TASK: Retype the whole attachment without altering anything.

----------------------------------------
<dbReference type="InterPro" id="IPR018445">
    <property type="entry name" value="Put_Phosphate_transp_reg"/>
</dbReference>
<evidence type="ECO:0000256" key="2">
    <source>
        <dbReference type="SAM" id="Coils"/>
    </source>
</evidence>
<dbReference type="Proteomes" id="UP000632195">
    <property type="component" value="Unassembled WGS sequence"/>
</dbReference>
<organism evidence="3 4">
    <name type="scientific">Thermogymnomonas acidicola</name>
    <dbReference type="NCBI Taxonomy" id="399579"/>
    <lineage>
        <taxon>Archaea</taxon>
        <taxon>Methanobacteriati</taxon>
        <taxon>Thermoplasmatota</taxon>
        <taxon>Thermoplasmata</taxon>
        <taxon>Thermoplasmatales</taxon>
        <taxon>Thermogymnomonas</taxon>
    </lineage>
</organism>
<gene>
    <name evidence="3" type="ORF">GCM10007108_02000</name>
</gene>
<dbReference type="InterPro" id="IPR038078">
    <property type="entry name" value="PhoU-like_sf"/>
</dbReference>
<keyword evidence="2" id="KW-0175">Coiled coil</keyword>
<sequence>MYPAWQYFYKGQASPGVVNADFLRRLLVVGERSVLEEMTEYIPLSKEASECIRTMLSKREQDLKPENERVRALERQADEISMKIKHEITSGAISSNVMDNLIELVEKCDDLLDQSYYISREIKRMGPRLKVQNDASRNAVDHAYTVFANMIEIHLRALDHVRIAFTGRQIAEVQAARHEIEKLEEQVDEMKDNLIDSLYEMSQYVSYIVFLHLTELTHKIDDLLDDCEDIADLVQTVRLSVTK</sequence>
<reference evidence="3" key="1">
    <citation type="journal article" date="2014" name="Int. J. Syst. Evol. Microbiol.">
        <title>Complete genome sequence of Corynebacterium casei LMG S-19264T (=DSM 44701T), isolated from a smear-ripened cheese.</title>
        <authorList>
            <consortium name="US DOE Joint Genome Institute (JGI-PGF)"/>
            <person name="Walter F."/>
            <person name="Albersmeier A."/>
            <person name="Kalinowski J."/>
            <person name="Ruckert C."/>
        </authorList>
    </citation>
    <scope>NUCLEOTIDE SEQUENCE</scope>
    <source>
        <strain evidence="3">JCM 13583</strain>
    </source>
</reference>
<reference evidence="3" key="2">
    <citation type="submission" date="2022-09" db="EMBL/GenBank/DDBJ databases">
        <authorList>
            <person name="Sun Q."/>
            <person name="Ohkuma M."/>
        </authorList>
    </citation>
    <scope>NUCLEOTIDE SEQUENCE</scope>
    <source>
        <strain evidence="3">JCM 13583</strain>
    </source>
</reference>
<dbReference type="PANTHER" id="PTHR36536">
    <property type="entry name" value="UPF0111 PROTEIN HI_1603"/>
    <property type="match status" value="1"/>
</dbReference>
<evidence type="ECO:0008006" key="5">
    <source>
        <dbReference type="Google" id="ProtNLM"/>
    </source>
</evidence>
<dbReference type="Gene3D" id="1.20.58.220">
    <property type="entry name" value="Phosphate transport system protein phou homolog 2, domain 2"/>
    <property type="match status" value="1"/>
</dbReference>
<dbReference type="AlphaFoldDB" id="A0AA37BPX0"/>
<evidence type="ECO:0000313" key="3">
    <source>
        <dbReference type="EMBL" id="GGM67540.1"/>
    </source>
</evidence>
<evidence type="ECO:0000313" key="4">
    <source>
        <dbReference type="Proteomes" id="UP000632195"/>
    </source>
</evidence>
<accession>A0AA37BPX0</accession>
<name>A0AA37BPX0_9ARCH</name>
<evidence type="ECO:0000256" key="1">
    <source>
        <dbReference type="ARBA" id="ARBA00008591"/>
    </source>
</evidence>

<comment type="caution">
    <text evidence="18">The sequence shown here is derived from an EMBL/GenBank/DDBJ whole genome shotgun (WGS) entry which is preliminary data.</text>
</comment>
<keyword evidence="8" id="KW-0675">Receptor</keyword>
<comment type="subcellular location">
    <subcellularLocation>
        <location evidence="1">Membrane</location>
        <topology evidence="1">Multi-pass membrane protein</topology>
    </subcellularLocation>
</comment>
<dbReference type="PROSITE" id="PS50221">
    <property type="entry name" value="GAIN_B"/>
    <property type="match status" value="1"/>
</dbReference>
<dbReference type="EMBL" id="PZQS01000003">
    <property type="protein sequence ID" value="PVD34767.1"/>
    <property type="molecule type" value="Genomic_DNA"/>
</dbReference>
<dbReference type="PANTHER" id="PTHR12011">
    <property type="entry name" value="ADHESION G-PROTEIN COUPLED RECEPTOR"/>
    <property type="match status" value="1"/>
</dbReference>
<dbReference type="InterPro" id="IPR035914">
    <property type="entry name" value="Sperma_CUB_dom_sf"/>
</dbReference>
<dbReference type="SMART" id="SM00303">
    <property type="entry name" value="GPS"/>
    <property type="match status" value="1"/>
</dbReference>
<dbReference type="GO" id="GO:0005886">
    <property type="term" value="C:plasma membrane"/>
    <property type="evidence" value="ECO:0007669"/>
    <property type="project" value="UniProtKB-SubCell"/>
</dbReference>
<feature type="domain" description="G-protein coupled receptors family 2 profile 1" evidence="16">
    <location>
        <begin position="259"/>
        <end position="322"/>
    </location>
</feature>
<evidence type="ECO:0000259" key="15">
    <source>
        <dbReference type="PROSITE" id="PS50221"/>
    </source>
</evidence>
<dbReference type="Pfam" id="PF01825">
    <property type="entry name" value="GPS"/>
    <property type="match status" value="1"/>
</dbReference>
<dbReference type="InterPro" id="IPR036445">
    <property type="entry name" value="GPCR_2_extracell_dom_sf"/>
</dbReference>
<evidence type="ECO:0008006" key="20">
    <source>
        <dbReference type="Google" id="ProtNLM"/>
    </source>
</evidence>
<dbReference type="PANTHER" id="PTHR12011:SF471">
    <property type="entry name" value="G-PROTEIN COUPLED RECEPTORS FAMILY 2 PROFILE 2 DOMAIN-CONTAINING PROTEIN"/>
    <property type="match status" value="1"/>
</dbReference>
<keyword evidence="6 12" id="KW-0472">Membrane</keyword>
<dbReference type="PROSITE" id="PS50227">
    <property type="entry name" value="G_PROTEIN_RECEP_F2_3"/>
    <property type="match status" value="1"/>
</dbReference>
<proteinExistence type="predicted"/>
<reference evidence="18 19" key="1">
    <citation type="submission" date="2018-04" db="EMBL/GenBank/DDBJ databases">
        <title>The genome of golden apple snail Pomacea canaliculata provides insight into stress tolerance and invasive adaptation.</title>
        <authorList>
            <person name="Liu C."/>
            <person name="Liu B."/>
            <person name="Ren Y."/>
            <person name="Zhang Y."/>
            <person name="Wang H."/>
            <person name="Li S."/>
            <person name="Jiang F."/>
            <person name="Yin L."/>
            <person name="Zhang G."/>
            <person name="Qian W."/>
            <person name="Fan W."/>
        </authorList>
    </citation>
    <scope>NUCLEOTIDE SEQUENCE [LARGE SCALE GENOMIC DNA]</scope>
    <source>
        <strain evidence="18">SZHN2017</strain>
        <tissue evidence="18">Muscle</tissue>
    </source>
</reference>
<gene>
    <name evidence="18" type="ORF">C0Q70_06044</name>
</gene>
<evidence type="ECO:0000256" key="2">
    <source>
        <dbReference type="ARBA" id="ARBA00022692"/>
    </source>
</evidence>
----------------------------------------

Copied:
<dbReference type="InterPro" id="IPR018445">
    <property type="entry name" value="Put_Phosphate_transp_reg"/>
</dbReference>
<evidence type="ECO:0000256" key="2">
    <source>
        <dbReference type="SAM" id="Coils"/>
    </source>
</evidence>
<dbReference type="Proteomes" id="UP000632195">
    <property type="component" value="Unassembled WGS sequence"/>
</dbReference>
<organism evidence="3 4">
    <name type="scientific">Thermogymnomonas acidicola</name>
    <dbReference type="NCBI Taxonomy" id="399579"/>
    <lineage>
        <taxon>Archaea</taxon>
        <taxon>Methanobacteriati</taxon>
        <taxon>Thermoplasmatota</taxon>
        <taxon>Thermoplasmata</taxon>
        <taxon>Thermoplasmatales</taxon>
        <taxon>Thermogymnomonas</taxon>
    </lineage>
</organism>
<gene>
    <name evidence="3" type="ORF">GCM10007108_02000</name>
</gene>
<dbReference type="InterPro" id="IPR038078">
    <property type="entry name" value="PhoU-like_sf"/>
</dbReference>
<keyword evidence="2" id="KW-0175">Coiled coil</keyword>
<sequence>MYPAWQYFYKGQASPGVVNADFLRRLLVVGERSVLEEMTEYIPLSKEASECIRTMLSKREQDLKPENERVRALERQADEISMKIKHEITSGAISSNVMDNLIELVEKCDDLLDQSYYISREIKRMGPRLKVQNDASRNAVDHAYTVFANMIEIHLRALDHVRIAFTGRQIAEVQAARHEIEKLEEQVDEMKDNLIDSLYEMSQYVSYIVFLHLTELTHKIDDLLDDCEDIADLVQTVRLSVTK</sequence>
<reference evidence="3" key="1">
    <citation type="journal article" date="2014" name="Int. J. Syst. Evol. Microbiol.">
        <title>Complete genome sequence of Corynebacterium casei LMG S-19264T (=DSM 44701T), isolated from a smear-ripened cheese.</title>
        <authorList>
            <consortium name="US DOE Joint Genome Institute (JGI-PGF)"/>
            <person name="Walter F."/>
            <person name="Albersmeier A."/>
            <person name="Kalinowski J."/>
            <person name="Ruckert C."/>
        </authorList>
    </citation>
    <scope>NUCLEOTIDE SEQUENCE</scope>
    <source>
        <strain evidence="3">JCM 13583</strain>
    </source>
</reference>
<reference evidence="3" key="2">
    <citation type="submission" date="2022-09" db="EMBL/GenBank/DDBJ databases">
        <authorList>
            <person name="Sun Q."/>
            <person name="Ohkuma M."/>
        </authorList>
    </citation>
    <scope>NUCLEOTIDE SEQUENCE</scope>
    <source>
        <strain evidence="3">JCM 13583</strain>
    </source>
</reference>
<dbReference type="PANTHER" id="PTHR36536">
    <property type="entry name" value="UPF0111 PROTEIN HI_1603"/>
    <property type="match status" value="1"/>
</dbReference>
<evidence type="ECO:0008006" key="5">
    <source>
        <dbReference type="Google" id="ProtNLM"/>
    </source>
</evidence>
<dbReference type="Gene3D" id="1.20.58.220">
    <property type="entry name" value="Phosphate transport system protein phou homolog 2, domain 2"/>
    <property type="match status" value="1"/>
</dbReference>
<dbReference type="AlphaFoldDB" id="A0AA37BPX0"/>
<evidence type="ECO:0000313" key="3">
    <source>
        <dbReference type="EMBL" id="GGM67540.1"/>
    </source>
</evidence>
<evidence type="ECO:0000313" key="4">
    <source>
        <dbReference type="Proteomes" id="UP000632195"/>
    </source>
</evidence>
<accession>A0AA37BPX0</accession>
<name>A0AA37BPX0_9ARCH</name>
<evidence type="ECO:0000256" key="1">
    <source>
        <dbReference type="ARBA" id="ARBA00008591"/>
    </source>
</evidence>

<comment type="caution">
    <text evidence="18">The sequence shown here is derived from an EMBL/GenBank/DDBJ whole genome shotgun (WGS) entry which is preliminary data.</text>
</comment>
<keyword evidence="8" id="KW-0675">Receptor</keyword>
<comment type="subcellular location">
    <subcellularLocation>
        <location evidence="1">Membrane</location>
        <topology evidence="1">Multi-pass membrane protein</topology>
    </subcellularLocation>
</comment>
<dbReference type="PROSITE" id="PS50221">
    <property type="entry name" value="GAIN_B"/>
    <property type="match status" value="1"/>
</dbReference>
<dbReference type="EMBL" id="PZQS01000003">
    <property type="protein sequence ID" value="PVD34767.1"/>
    <property type="molecule type" value="Genomic_DNA"/>
</dbReference>
<dbReference type="PANTHER" id="PTHR12011">
    <property type="entry name" value="ADHESION G-PROTEIN COUPLED RECEPTOR"/>
    <property type="match status" value="1"/>
</dbReference>
<dbReference type="InterPro" id="IPR035914">
    <property type="entry name" value="Sperma_CUB_dom_sf"/>
</dbReference>
<dbReference type="SMART" id="SM00303">
    <property type="entry name" value="GPS"/>
    <property type="match status" value="1"/>
</dbReference>
<dbReference type="GO" id="GO:0005886">
    <property type="term" value="C:plasma membrane"/>
    <property type="evidence" value="ECO:0007669"/>
    <property type="project" value="UniProtKB-SubCell"/>
</dbReference>
<feature type="domain" description="G-protein coupled receptors family 2 profile 1" evidence="16">
    <location>
        <begin position="259"/>
        <end position="322"/>
    </location>
</feature>
<evidence type="ECO:0000259" key="15">
    <source>
        <dbReference type="PROSITE" id="PS50221"/>
    </source>
</evidence>
<dbReference type="Pfam" id="PF01825">
    <property type="entry name" value="GPS"/>
    <property type="match status" value="1"/>
</dbReference>
<dbReference type="InterPro" id="IPR036445">
    <property type="entry name" value="GPCR_2_extracell_dom_sf"/>
</dbReference>
<evidence type="ECO:0008006" key="20">
    <source>
        <dbReference type="Google" id="ProtNLM"/>
    </source>
</evidence>
<dbReference type="PANTHER" id="PTHR12011:SF471">
    <property type="entry name" value="G-PROTEIN COUPLED RECEPTORS FAMILY 2 PROFILE 2 DOMAIN-CONTAINING PROTEIN"/>
    <property type="match status" value="1"/>
</dbReference>
<keyword evidence="6 12" id="KW-0472">Membrane</keyword>
<dbReference type="PROSITE" id="PS50227">
    <property type="entry name" value="G_PROTEIN_RECEP_F2_3"/>
    <property type="match status" value="1"/>
</dbReference>
<proteinExistence type="predicted"/>
<reference evidence="18 19" key="1">
    <citation type="submission" date="2018-04" db="EMBL/GenBank/DDBJ databases">
        <title>The genome of golden apple snail Pomacea canaliculata provides insight into stress tolerance and invasive adaptation.</title>
        <authorList>
            <person name="Liu C."/>
            <person name="Liu B."/>
            <person name="Ren Y."/>
            <person name="Zhang Y."/>
            <person name="Wang H."/>
            <person name="Li S."/>
            <person name="Jiang F."/>
            <person name="Yin L."/>
            <person name="Zhang G."/>
            <person name="Qian W."/>
            <person name="Fan W."/>
        </authorList>
    </citation>
    <scope>NUCLEOTIDE SEQUENCE [LARGE SCALE GENOMIC DNA]</scope>
    <source>
        <strain evidence="18">SZHN2017</strain>
        <tissue evidence="18">Muscle</tissue>
    </source>
</reference>
<gene>
    <name evidence="18" type="ORF">C0Q70_06044</name>
</gene>
<evidence type="ECO:0000256" key="2">
    <source>
        <dbReference type="ARBA" id="ARBA00022692"/>
    </source>
</evidence>